Row over Ganson’s blunder rumbles on

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Steve Ganson will resume his role as the Rugby Football League’s officials coach this week, with one of his own blunders the main talking point of Super League’s Magic Weekend.

Ganson, 43, retired as a high-profile on-field official two months ago to work directly under the new head of referees, Jon Sharp, but has kept his hand in on a match day as a video referee.

He may now regret doing so, though, for on Saturday he settled the Humberside derby by awarding a 78th-minute winning try to Hull FC’s Chris Green which should not have been.

Asked by on-field referee Ben Thaler to check if Green was offside, Ganson failed to notice that he was and gave Hull the try which handed them the win. Sharp was yesterday forced to admit that Ganson had been tracking the wrong man when watching numerous replays.

Sharp said his department was taking “accountability” for the error which Man of Steel Sam Tomkins described as the worst decision he had ever seen, although it remains to be seen if irate Hull KR chairman Neil Hudgell will accept that as enough.

Hudgell, who spoke to Ganson via telephone, said the statement of apology issued by the RFL on Saturday night was “wholly inadequate” and accused the governing body of covering up its mistakes. He also made reference to the fact that Sharp is a former Hull FC player and coach.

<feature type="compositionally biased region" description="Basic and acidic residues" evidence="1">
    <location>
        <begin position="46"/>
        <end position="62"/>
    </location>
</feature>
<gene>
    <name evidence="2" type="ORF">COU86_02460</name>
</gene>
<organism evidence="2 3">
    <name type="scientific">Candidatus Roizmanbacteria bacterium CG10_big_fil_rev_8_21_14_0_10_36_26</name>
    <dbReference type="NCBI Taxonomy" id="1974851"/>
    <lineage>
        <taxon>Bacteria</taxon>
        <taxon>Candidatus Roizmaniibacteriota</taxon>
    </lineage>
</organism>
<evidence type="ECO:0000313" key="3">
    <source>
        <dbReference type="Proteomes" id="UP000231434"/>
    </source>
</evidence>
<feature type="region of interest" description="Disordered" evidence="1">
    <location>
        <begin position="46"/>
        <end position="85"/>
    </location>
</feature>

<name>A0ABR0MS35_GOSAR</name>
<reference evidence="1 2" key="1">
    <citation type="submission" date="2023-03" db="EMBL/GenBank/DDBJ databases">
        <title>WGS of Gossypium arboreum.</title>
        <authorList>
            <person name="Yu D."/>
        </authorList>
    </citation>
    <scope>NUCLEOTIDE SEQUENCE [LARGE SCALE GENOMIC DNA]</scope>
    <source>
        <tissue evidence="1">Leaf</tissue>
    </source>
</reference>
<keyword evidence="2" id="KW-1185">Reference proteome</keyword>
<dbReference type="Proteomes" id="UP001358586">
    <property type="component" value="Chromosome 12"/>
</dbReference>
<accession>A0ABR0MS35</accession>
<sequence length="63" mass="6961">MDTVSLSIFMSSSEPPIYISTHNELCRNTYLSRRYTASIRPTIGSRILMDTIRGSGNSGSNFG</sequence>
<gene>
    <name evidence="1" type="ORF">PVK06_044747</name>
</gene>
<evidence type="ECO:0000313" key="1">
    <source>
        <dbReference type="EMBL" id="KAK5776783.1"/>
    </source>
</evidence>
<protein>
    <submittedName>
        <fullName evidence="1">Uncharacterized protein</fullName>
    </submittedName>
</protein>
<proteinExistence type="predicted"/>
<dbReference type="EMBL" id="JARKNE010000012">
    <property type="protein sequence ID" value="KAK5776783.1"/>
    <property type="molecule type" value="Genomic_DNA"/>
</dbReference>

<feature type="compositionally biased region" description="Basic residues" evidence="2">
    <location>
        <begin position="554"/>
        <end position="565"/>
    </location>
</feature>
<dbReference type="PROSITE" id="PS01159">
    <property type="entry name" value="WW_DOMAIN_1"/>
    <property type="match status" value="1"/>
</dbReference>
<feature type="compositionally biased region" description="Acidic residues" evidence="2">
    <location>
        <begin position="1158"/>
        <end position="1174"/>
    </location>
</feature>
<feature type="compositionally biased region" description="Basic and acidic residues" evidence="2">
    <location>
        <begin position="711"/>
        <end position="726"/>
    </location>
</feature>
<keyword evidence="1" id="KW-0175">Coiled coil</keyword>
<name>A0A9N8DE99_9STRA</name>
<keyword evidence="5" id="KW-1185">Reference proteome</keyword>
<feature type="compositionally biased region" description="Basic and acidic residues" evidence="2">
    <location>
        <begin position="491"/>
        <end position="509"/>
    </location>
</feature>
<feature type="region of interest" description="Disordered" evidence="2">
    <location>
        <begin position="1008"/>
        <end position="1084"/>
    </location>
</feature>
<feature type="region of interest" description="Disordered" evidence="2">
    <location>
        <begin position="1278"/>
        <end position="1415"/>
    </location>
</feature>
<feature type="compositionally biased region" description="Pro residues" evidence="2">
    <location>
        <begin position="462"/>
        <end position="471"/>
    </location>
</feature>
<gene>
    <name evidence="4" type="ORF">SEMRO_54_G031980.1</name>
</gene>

“Legitimate criticism and debate is suppressed by a zealous desire to cover over incompetence, serious weaknesses and under performance,” he said.

“I have supporters who have again turned up in their numbers at great expense and who feel cheated, and a coach fighting for a new deal whose livelihood could stand or fall on these decisions.

“For all of them I need more than ‘sorry’ from an ex-Hull FC player, coach and vocal advocate down the years.

“It is empty and tokenistic and an insult to our fans. The clear impression is that ‘sorry’ is enough and all is forgotten come Tuesday when everyone goes back to work. They are baffled and mystified and need to know why the call was made, and what lessons will be learnt from it.”

Sharp answered Hudgell’s call by laying bare the bones of Ganson’s error.

“To use Steve’s words, and this is not verbatim, ‘I tracked the wrong player’,” said Sharp.